Looking at individual economies, GDP expanded at the fastest pace since Q4 2015 in the Czech Republic, thanks to rising wages, a strong car market and growing overseas demand. In addition, GDP expanded at a rapid pace in Romania thanks to stimulus policies which have boost household consumption. Meanwhile, a weaker performance by the external sector caused activity to slip in major player Poland in the second quarter, although booming private consumption mitigated the effects. A tight labour market and cash transfers to households have caused household spending to flourish this year. Growth also improved slightly in Hungary.
The FocusEconomics panel upgraded the CEE region’s economic outlook this month, following last month’s unchanged view. This represents the fifth upgrade to the region’s growth prospects so far this year as incoming data points to brighter-than-expected activity. GDP data for the first half of the year shows that momentum is firm and was boosted by strong growth both at home and in a major trading partner, the Euro area. FocusEconomics analysts see GDP growth at 3.7% this year, up a notch from last month’s forecast, which would mark the second-highest pace since the height of the financial crisis in 2009.
This month’s improved outlook is due to brighter forecasts for 2018 for six of the economies in the region. Regional heavy-weights the Czech Republic, Poland and Romania all saw upgrades this month. Meanwhile, the remaining five economies in the region saw no change to their forecasts.
Romania is projected to be the region’s fastest-growing economy this year, with an expected expansion of 5.0%. Poland and Slovenia are also seen achieving fast growth rates of 3.8% and 3.9%, respectively. On the other end of the spectrum, the Croatia and Estonia are projected to be the CEE region’s laggards, with expansions of under 3.0%.
Nowhere in the world have expectations for growth changed so rapidly and positively as in central and Eastern Europe. What is behind the improving picture? Stronger-than-expected demand elsewhere, a tighter labour market, an attractive environment for foreign investment, government stimulus measures, easy financing conditions and the revival of EU structural funds are all supporting stronger growth in the region. The strength of external demand is the result of brightening economic circumstances in western Europe. Economic growth in the eurozone was twice as fast than in the US in the first quarter of 2017. Germany expanded at a strong quarterly rate of 0.6 per cent. This is important to eastern Europe: almost two-thirds of the value of its exports goes to the EU. Germany is the top market.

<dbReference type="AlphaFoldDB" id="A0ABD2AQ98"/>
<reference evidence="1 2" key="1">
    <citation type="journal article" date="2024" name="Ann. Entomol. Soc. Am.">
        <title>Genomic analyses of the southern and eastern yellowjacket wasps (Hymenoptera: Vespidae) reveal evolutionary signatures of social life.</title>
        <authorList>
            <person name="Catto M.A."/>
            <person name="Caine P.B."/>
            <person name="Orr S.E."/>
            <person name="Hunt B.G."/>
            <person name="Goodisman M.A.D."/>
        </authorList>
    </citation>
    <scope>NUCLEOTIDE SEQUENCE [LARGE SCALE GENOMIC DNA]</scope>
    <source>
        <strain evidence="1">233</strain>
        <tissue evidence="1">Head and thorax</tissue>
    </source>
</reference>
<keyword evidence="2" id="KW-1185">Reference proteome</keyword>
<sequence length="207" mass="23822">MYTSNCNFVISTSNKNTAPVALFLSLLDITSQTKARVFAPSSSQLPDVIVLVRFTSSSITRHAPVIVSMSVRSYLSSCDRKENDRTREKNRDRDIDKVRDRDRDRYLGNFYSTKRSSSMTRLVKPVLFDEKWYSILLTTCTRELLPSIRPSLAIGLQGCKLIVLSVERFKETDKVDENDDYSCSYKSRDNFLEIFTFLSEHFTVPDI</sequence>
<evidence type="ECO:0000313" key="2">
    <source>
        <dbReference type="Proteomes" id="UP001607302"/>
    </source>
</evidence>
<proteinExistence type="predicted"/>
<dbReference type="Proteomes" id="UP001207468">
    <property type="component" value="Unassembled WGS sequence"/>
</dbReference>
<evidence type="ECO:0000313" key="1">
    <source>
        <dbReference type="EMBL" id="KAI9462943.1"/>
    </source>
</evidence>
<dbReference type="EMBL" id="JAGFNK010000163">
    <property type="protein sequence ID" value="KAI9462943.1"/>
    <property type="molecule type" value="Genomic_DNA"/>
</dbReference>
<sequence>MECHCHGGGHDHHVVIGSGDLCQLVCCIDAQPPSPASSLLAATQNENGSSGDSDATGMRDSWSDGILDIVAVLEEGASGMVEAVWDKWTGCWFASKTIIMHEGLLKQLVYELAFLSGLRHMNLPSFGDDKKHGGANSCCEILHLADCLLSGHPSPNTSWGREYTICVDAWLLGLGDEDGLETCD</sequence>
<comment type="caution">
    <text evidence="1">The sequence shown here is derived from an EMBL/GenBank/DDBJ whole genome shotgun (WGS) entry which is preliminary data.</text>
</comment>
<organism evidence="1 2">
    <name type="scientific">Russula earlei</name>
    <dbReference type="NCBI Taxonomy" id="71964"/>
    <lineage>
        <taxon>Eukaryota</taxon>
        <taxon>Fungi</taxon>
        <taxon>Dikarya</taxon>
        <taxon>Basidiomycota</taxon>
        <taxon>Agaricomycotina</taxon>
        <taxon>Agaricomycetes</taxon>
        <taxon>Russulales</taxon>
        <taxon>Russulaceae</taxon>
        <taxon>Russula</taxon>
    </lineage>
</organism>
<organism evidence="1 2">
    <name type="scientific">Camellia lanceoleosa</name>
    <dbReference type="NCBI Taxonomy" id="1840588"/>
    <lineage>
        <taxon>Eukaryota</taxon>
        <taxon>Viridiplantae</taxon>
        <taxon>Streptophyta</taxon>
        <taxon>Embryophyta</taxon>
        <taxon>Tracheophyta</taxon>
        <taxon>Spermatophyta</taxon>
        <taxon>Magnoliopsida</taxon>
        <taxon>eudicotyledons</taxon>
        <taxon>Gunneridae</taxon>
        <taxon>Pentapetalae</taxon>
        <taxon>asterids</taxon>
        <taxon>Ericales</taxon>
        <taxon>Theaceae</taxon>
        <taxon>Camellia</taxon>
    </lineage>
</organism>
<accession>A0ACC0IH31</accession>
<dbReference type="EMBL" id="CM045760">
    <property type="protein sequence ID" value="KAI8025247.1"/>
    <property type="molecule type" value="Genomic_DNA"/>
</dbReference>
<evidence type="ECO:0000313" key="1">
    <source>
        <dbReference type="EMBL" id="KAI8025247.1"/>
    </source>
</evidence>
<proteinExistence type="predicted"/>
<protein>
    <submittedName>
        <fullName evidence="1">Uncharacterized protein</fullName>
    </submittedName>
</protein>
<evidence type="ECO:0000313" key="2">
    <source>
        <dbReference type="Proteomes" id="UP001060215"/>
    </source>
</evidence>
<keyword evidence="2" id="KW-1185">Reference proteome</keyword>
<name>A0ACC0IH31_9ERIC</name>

Unemployment rates in Poland, Czech Republic and Romania are all below the European average and at their all-time low. This is largely the result of growth in economic activity but also of emigration and a limited number of young people entering the labour force.
Romania registered the highest annual increases in hourly labour costs in the EU in 2016: 12 per cent. It is not an isolated case: labour costs rose by more than 8 per cent in Lithuania, Latvia and Bulgaria. In Hungary the minimum wage rose by an impressive 15 per cent. Conversely, in the EU hourly labour costs increased by a mere 1.6 per cent.
Yet eastern European countries remain largely competitive in terms of wage costs, making it an attractive destination for foreign direct investment.
The region attracted nearly half of Europe’s FDI industrial projects, according to the latest Ernst & Young European FDI Attractiveness Survey. Poland is the second destination for FDI in Europe by jobs created, after the UK and ahead of Germany.
The region has become a favourite among European carmakers but the EY report also notes that investors are broadening into IT, software development and R&D capabilities. Investors noted rising wages, but rather than leaving the region, they are expanding into second or third-tier cities or non-EU member states including Serbia.
Eastern Europe has long benefited from EU “structural funds”, designed to help the region’s economic convergence with the rest of the bloc. Although these structural fund inflows fell markedly in 2016, they stabilised at the start of this year resulting in stronger construction growth and a recovery in fixed investment. “The size of the boost to growth stemming from a recovery in EU fund inflows probably took some analysts by surprise” says Mr Carson. “We expect EU structural fund inflows to continue to pick up over the course of this year across the region.”
Source: Focus Economics